Gastroesophageal Reflux Disease and Foregut Dysmotility in Children with Intestinal Failure

Nutrients. 2020 Nov 18;12(11):3536. doi: 10.3390/nu12113536.

Anna Rybak 1, Aruna Sethuraman 1, Kornilia Nikaki 2, Jutta Koeglmeier 1, Keith Lindley 1, Osvaldo Borrelli 1


Author information

  • 1Department of Gastroenterology, the Great Ormond Street Hospital, Great Ormond Street, London WC1N 3JH, UK.
  • 2Wingate Institute of Neurogastroenterology, Blizard Institute, Barts and The London School of Medicine and Dentistry, QMUL, 26 Ashfield Street, Whitechapel, London E1 2AJ, UK.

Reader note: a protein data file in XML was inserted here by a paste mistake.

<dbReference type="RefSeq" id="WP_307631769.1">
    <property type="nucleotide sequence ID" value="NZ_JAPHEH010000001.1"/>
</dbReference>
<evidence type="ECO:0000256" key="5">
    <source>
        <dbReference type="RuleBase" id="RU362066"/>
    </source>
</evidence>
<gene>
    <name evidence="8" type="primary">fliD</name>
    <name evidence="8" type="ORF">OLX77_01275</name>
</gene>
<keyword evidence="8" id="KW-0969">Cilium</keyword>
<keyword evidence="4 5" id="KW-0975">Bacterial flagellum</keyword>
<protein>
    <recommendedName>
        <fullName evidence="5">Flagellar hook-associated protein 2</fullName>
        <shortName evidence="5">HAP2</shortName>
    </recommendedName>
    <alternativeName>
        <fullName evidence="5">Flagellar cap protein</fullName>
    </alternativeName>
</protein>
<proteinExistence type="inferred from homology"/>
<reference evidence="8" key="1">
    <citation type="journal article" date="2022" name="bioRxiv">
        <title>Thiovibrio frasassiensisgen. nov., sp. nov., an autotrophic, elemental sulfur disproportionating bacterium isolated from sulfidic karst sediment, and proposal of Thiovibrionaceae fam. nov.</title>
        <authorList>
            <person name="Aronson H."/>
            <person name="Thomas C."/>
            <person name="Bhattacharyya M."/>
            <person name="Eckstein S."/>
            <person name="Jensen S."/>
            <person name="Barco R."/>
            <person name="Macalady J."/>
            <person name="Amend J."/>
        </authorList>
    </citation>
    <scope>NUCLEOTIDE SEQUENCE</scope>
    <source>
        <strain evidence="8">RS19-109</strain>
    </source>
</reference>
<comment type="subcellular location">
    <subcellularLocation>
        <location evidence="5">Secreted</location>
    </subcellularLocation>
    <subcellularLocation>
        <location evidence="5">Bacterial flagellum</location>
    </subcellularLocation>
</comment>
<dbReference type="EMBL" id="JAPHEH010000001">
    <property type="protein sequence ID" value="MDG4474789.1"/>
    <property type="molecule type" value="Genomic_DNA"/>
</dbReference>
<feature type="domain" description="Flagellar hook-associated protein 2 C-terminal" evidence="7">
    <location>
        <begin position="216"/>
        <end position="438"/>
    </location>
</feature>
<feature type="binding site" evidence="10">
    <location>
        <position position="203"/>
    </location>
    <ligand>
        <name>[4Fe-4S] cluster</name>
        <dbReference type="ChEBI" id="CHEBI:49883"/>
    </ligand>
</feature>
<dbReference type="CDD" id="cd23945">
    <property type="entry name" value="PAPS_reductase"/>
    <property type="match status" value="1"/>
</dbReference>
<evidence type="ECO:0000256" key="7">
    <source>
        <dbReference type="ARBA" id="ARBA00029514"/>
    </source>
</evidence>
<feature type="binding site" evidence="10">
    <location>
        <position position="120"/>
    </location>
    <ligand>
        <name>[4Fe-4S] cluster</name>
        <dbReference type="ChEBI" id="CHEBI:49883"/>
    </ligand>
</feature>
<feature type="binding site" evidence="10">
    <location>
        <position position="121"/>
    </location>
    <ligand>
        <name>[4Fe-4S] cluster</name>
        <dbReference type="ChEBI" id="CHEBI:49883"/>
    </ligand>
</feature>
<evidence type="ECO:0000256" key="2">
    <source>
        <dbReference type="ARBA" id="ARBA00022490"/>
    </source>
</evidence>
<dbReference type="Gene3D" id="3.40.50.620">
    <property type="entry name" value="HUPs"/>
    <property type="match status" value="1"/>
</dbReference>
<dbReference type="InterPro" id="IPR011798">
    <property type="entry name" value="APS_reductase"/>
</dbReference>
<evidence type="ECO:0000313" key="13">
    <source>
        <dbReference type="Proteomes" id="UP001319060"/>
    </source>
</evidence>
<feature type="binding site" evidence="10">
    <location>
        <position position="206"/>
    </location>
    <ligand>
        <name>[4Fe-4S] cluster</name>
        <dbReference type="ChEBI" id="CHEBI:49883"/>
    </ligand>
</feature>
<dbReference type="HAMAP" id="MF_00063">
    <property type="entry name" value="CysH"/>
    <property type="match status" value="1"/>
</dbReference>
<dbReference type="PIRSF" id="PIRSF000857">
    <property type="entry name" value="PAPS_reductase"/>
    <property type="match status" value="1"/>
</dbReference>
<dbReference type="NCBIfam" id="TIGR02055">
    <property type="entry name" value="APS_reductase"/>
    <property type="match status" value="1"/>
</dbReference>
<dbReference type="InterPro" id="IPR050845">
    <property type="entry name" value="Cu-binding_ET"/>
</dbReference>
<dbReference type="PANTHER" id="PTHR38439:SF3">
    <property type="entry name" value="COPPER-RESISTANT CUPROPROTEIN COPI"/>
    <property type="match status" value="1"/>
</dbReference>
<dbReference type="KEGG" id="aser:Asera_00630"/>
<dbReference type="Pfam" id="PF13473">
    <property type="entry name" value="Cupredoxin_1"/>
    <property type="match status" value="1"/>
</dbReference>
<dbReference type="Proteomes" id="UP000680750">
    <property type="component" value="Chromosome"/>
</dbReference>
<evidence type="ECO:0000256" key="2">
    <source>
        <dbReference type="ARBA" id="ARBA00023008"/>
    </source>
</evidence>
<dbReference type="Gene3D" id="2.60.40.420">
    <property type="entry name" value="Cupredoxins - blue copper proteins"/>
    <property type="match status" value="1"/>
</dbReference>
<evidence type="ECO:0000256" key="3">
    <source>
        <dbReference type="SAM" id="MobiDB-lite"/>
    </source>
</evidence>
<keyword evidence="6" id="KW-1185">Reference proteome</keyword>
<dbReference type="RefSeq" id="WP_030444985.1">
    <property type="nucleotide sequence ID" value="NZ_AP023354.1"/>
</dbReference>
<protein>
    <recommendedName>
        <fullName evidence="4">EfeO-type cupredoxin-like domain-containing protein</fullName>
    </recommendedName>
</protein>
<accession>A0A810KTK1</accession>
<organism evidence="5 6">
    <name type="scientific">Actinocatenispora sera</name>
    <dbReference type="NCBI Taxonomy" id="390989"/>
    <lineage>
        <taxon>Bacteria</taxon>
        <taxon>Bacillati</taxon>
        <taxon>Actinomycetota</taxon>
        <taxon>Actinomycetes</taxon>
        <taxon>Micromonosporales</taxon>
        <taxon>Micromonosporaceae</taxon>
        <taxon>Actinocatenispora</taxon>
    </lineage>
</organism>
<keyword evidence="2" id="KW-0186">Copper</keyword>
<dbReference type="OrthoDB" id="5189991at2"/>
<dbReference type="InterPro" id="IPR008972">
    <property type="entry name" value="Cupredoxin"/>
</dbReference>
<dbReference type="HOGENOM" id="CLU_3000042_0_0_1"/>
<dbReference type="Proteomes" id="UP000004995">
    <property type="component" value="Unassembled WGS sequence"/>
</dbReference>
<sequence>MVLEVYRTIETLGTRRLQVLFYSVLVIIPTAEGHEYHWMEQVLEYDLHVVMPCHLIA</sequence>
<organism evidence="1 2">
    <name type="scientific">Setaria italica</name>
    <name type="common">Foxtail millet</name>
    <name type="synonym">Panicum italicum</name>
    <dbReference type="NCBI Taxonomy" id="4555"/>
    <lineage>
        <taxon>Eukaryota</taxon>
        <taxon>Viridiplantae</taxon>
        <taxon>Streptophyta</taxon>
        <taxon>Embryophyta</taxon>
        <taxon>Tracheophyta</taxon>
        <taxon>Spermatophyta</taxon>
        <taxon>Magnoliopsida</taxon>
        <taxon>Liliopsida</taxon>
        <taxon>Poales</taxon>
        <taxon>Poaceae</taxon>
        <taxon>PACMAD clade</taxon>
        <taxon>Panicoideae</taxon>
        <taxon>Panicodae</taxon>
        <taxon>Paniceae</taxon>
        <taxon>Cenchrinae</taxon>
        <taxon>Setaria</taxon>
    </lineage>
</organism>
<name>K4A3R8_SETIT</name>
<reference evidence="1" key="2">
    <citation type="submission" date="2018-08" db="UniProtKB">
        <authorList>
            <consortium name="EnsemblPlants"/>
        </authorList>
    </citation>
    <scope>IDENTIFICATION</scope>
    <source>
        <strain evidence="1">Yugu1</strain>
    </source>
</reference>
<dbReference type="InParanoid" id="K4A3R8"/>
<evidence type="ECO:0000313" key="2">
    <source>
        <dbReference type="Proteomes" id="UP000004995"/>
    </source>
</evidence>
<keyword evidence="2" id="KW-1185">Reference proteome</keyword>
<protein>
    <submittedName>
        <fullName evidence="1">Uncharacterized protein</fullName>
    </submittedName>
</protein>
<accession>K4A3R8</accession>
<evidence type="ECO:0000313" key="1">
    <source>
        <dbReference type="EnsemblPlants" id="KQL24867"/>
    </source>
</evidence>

Gastrointestinal dysmotility is a common problem in a subgroup of children with intestinal failure (IF), including short bowel syndrome (SBS) and pediatric intestinal pseudo-obstruction (PIPO). It contributes significantly to the increased morbidity and decreased quality of life in this patient population. Impaired gastrointestinal (GI) motility in IF arises from either loss of GI function due to the primary disorder (e.g., neuropathic or myopathic disorder in the PIPO syndrome) and/or a critical reduction in gut mass. Abnormalities of the anatomy, enteric hormone secretion and neural supply in IF can result in rapid transit, ineffective antegrade peristalsis, delayed gastric emptying or gastroesophageal reflux. Understanding the underlying pathophysiologic mechanism(s) of the enteric dysmotility in IF helps us to plan an appropriate diagnostic workup and apply individually tailored nutritional and pharmacological management, which might ultimately lead to an overall improvement in the quality of life and increase in enteral tolerance. In this review, we have focused on the pathogenesis of GI dysmotility in children with IF, as well as the management and treatment options.

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